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Bethel Administrators Travel to China

Bethel Administrators Travel to China

Bethel representatives meet the faculty of the Southwest University of Political Science and Law in Chongquing, P.R.C. (From left to right) Richard Crombie, vice president and dean of CAPS/GS; David Clark, provost; Duncan McCampbell, MBA program director; and Helen Huang, MBA student. (Photo credit: Duncan McCampbell)

Three Bethel University administrators traveled to China this spring to begin establishing relationships with Chinese universities and to promote the Master of Business Administration (MBA) program. David Clark, Bethel University provost; Dick Crombie, vice president and dean of the College of Adult & Professional Studies and Graduate School (CAPS/GS); and Duncan McCampbell, MBA program director, held meetings with administrators at five universities in four provinces in China.

The goal of each meeting was to begin formalizing a professional relationship between Bethel and each school in regard to the MBA program. “The objective of the trip was to explain who we are and why we were there—to begin talks about possible partnerships with their schools as an unapologetically Christian institution, a school that is about relationship with God, not religion,” says Crombie. “Connections such as these can stretch our understanding of global matters and develop relationships where we interact with those from around the world. This trip was an important step in that direction.”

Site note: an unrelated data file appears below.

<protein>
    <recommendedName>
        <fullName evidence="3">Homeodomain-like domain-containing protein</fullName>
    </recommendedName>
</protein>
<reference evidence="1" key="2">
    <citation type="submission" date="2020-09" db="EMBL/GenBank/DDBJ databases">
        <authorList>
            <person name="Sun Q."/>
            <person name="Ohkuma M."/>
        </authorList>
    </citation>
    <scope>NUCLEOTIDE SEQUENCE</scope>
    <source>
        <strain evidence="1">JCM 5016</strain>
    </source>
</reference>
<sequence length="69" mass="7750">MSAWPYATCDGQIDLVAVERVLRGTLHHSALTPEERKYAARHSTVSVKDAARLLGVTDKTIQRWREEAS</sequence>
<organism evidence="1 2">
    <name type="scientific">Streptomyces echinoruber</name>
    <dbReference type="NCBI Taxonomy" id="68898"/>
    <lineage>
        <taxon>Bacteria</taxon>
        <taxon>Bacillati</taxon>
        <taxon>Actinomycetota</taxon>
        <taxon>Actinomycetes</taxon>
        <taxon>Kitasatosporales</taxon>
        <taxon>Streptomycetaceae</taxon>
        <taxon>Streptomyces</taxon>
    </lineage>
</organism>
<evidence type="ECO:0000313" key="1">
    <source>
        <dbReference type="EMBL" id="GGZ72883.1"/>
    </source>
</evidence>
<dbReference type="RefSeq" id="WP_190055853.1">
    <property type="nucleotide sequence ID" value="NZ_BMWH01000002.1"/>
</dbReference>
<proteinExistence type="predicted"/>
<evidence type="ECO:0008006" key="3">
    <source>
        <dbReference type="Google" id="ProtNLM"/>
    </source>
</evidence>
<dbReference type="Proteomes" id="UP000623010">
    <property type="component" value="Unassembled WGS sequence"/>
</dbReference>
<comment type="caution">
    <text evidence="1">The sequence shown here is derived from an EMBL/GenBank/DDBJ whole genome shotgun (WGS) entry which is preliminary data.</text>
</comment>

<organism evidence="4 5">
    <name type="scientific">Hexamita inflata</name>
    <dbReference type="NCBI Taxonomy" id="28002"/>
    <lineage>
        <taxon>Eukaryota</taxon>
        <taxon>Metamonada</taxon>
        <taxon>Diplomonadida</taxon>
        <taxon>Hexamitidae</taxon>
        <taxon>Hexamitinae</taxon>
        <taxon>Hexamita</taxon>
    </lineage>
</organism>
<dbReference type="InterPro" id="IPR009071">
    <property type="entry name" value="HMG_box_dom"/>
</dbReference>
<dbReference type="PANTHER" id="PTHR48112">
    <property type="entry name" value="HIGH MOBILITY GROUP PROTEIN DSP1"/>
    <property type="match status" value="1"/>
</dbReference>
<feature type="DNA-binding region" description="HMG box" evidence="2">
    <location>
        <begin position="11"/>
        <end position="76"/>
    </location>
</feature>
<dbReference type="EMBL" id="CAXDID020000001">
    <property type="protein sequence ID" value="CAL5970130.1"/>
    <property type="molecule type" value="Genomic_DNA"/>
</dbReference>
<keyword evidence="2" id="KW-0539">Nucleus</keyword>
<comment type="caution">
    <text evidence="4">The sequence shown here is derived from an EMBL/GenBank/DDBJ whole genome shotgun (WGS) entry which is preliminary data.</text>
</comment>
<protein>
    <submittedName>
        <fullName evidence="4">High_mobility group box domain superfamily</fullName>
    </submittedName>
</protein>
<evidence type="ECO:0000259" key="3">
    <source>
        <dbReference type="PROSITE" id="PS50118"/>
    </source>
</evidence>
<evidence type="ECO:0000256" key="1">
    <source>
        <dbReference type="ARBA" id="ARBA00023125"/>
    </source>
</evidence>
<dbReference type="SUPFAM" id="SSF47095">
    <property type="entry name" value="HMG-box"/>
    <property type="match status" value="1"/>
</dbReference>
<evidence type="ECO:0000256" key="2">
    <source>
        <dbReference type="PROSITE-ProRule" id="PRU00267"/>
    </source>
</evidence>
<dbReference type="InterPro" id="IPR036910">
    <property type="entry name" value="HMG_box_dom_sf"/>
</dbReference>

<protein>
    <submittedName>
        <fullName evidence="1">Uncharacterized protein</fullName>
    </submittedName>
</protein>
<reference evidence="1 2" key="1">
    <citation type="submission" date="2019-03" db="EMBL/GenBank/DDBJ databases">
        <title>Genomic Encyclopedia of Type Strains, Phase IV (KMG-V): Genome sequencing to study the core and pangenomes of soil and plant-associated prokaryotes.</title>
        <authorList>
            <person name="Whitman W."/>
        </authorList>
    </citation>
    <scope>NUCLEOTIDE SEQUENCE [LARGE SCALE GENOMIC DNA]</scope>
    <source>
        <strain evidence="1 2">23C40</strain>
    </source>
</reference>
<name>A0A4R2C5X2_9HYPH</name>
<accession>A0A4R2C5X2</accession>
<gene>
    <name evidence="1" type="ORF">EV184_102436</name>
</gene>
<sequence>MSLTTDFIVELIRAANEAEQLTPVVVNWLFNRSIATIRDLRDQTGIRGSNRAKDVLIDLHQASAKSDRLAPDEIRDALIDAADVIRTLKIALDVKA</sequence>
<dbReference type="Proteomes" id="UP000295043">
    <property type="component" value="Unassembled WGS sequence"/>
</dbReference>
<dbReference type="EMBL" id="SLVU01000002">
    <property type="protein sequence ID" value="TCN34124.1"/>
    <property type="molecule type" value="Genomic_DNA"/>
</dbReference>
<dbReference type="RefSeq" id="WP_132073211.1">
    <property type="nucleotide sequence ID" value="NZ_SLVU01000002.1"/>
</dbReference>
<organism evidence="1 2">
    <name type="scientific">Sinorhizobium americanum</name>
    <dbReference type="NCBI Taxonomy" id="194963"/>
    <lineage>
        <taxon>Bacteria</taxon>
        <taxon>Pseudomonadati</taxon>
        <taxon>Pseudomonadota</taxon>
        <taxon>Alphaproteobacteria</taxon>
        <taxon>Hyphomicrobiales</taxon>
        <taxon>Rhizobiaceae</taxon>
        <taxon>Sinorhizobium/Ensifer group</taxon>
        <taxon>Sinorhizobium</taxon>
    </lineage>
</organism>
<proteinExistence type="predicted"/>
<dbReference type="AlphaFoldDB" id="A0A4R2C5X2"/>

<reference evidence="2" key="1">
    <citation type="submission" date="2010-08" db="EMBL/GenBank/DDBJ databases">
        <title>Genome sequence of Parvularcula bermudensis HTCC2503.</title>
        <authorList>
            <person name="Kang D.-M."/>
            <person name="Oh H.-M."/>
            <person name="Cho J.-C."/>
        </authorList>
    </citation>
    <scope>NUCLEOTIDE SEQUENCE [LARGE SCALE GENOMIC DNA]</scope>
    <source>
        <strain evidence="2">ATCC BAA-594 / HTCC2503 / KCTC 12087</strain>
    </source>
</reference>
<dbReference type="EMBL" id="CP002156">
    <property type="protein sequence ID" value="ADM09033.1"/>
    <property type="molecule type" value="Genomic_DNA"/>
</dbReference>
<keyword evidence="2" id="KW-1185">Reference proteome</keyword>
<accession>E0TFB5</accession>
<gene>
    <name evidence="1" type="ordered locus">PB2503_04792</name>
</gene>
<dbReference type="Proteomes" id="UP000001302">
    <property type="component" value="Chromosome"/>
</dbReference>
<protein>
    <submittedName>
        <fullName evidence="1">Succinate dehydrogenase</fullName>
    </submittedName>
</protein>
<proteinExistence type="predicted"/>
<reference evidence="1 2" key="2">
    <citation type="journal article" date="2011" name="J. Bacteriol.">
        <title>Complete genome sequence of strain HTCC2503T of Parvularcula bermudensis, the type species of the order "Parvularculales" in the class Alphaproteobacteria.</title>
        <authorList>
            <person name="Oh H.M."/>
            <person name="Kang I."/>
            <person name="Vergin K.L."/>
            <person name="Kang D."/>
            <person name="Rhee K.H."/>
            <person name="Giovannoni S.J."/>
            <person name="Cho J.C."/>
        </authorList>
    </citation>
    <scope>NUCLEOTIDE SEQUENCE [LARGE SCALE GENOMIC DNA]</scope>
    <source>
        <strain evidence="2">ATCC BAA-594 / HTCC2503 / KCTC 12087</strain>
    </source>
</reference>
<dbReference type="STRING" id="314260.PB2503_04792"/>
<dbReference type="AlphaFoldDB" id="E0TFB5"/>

Clark believes it is important for MBA learners and all of Bethel to interact with students from around the world to expand their worldview and give them a better understanding of global business. “Understanding the cultural diversity of our world and gaining skills to work well in diverse cultures, while retaining a solid sense of who we are as Christ-followers, are critical to the challenge of being world-changers,” Clark says. For business students, especially those pursuing the new global MBA concentration, direct engagement with the world's largest nation is one very important strategy for meeting these critical educational goals. Working with Chinese students will enrich the value of a Bethel education for students here.”

During the trip, McCampbell also interviewed several highly qualified MBA learners and accepted five students. Some will attend the Global Language Institute for six months first to learn commercial English, while others are ready to enroll right away. At least two students from China will begin in the fall.

Representatives from Bethel hope to return to China in the fall to continue discussions.